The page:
This unusual rural church is built of Denbigh sand bricks, a local building material no longer produced. The Denbigh Brick Plant, located one-half mile south of Denbigh, closed in 1917 in financial ruin. After firing, the yellowish bricks remained soft enough to carve into, but were strong enough to shape buildings that continue to stand after years of exposure to the harsh North Dakota elements. The Gothic Revival church has a bell tower in the center of the facade that rises sixty-five feet above the entrance. Large ornamental vergeboards fill gables on each side wall, and the roof soffits and pent eaves have unusual sawn single-bore brackets. There are twelve stained glass windows. A basement was added in 1929 to provide a fellowship area. There are two privies located along the north fence slightly to the west of the rear of the church. Both are wood-frame construction with wood siding and shed roofs. The cemetery across the road from the church was dedicated in 1886, the same year a log church (demolished) was constructed in the northeast corner of the cemetery.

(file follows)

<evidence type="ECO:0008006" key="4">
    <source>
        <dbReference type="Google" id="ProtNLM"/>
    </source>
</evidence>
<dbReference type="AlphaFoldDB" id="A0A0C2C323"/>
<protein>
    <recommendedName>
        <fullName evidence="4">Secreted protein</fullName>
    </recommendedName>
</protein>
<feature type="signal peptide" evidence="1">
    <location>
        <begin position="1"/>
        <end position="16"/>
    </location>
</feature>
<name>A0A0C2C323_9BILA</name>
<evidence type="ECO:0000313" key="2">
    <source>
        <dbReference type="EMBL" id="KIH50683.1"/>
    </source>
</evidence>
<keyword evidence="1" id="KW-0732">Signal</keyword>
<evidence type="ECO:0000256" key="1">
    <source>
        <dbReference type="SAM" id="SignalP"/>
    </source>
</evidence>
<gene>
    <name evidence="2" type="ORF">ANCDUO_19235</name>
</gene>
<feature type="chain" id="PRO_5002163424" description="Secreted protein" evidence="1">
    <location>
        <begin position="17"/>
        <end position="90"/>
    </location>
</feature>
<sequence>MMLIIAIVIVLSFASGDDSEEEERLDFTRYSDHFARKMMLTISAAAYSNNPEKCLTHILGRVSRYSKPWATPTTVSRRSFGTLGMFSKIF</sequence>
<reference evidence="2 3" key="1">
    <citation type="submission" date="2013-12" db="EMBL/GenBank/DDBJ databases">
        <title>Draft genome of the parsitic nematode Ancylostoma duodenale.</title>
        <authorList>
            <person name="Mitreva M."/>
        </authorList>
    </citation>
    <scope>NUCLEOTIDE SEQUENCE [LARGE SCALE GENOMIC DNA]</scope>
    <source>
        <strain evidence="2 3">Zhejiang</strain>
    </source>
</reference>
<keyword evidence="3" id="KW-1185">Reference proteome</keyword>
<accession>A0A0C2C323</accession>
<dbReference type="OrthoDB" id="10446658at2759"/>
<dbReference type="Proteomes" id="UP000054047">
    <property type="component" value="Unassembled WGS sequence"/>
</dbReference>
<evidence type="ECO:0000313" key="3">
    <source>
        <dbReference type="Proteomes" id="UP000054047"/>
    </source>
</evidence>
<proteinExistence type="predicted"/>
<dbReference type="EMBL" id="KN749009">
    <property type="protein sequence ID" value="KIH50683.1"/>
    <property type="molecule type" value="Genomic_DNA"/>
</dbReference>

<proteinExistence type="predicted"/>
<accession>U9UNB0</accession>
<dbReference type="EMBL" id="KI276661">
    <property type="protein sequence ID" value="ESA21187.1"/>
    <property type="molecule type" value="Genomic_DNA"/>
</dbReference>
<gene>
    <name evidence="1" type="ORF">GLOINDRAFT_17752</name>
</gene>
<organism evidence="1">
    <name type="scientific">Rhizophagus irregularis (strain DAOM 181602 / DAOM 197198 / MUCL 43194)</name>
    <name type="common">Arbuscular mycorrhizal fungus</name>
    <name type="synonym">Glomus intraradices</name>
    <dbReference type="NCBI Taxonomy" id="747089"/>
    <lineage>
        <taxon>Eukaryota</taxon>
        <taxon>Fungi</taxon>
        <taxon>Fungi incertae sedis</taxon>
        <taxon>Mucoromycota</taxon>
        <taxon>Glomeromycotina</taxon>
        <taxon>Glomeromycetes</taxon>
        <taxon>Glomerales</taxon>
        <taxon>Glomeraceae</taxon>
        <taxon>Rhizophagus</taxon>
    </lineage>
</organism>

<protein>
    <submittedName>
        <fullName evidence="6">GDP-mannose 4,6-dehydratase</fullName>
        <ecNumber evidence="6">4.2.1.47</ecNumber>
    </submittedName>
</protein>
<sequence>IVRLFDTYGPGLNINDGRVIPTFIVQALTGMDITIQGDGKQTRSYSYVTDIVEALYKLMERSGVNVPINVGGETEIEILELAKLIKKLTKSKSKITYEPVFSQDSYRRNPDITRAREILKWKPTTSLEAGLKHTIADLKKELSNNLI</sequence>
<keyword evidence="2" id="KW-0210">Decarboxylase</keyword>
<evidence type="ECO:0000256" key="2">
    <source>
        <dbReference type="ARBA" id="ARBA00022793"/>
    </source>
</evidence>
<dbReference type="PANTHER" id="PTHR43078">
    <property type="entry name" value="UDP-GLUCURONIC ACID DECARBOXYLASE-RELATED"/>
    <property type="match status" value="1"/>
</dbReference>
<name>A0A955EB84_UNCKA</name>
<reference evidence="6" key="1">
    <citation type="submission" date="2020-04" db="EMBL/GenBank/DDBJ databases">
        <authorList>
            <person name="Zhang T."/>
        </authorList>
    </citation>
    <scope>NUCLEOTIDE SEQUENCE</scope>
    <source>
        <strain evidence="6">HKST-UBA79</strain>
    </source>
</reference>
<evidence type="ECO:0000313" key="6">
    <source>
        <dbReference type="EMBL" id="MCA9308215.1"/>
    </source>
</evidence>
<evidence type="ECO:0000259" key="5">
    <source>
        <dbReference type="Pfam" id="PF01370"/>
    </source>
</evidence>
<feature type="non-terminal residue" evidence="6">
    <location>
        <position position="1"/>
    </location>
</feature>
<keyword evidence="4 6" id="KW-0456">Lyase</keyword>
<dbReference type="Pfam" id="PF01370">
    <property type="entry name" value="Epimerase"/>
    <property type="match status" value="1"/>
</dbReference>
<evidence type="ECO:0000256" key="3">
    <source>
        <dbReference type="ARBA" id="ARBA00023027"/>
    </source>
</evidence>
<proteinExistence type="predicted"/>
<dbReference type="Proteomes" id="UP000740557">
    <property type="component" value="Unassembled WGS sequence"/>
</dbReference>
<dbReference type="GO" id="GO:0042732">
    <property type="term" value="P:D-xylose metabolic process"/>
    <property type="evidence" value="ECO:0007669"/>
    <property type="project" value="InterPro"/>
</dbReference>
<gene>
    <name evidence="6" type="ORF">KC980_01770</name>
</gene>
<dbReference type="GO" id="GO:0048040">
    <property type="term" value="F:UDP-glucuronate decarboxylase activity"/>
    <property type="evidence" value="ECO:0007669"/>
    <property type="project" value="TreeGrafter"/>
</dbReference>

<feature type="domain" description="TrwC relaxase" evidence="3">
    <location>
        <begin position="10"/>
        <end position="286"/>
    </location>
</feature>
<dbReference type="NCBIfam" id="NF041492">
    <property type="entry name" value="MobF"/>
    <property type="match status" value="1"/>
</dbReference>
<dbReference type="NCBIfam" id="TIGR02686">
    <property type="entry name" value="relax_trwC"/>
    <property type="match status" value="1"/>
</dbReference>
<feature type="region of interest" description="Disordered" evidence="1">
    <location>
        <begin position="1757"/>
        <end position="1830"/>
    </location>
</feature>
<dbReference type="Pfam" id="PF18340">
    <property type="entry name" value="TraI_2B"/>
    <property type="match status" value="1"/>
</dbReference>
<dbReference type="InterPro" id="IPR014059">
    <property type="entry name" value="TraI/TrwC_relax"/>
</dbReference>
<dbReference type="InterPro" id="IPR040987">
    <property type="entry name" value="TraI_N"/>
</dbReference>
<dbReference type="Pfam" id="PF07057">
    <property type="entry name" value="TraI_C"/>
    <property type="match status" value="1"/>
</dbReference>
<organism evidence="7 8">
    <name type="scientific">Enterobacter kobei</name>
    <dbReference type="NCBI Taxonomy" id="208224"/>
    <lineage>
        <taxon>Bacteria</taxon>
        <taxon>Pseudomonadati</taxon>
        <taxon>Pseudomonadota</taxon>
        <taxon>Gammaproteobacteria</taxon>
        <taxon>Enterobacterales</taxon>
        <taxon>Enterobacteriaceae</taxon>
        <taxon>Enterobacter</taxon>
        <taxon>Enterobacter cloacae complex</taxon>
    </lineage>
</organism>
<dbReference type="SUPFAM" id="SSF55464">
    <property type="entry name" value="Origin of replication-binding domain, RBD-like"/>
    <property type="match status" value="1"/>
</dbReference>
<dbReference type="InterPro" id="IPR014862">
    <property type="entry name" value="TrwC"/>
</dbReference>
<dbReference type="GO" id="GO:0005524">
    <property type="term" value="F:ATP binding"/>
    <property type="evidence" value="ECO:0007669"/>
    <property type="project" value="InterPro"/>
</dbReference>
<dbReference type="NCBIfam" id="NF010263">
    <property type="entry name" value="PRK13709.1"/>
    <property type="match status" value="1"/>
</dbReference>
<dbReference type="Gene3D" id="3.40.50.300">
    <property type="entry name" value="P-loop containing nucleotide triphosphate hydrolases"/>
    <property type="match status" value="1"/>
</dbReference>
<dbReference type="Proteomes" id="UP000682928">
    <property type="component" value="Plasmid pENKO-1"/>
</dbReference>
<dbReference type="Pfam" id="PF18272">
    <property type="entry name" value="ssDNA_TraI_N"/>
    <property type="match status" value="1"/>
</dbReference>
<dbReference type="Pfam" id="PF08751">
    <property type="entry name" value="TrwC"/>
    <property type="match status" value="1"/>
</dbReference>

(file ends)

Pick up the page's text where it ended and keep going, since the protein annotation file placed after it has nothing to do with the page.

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Norway Lutheran Church and Cemetery
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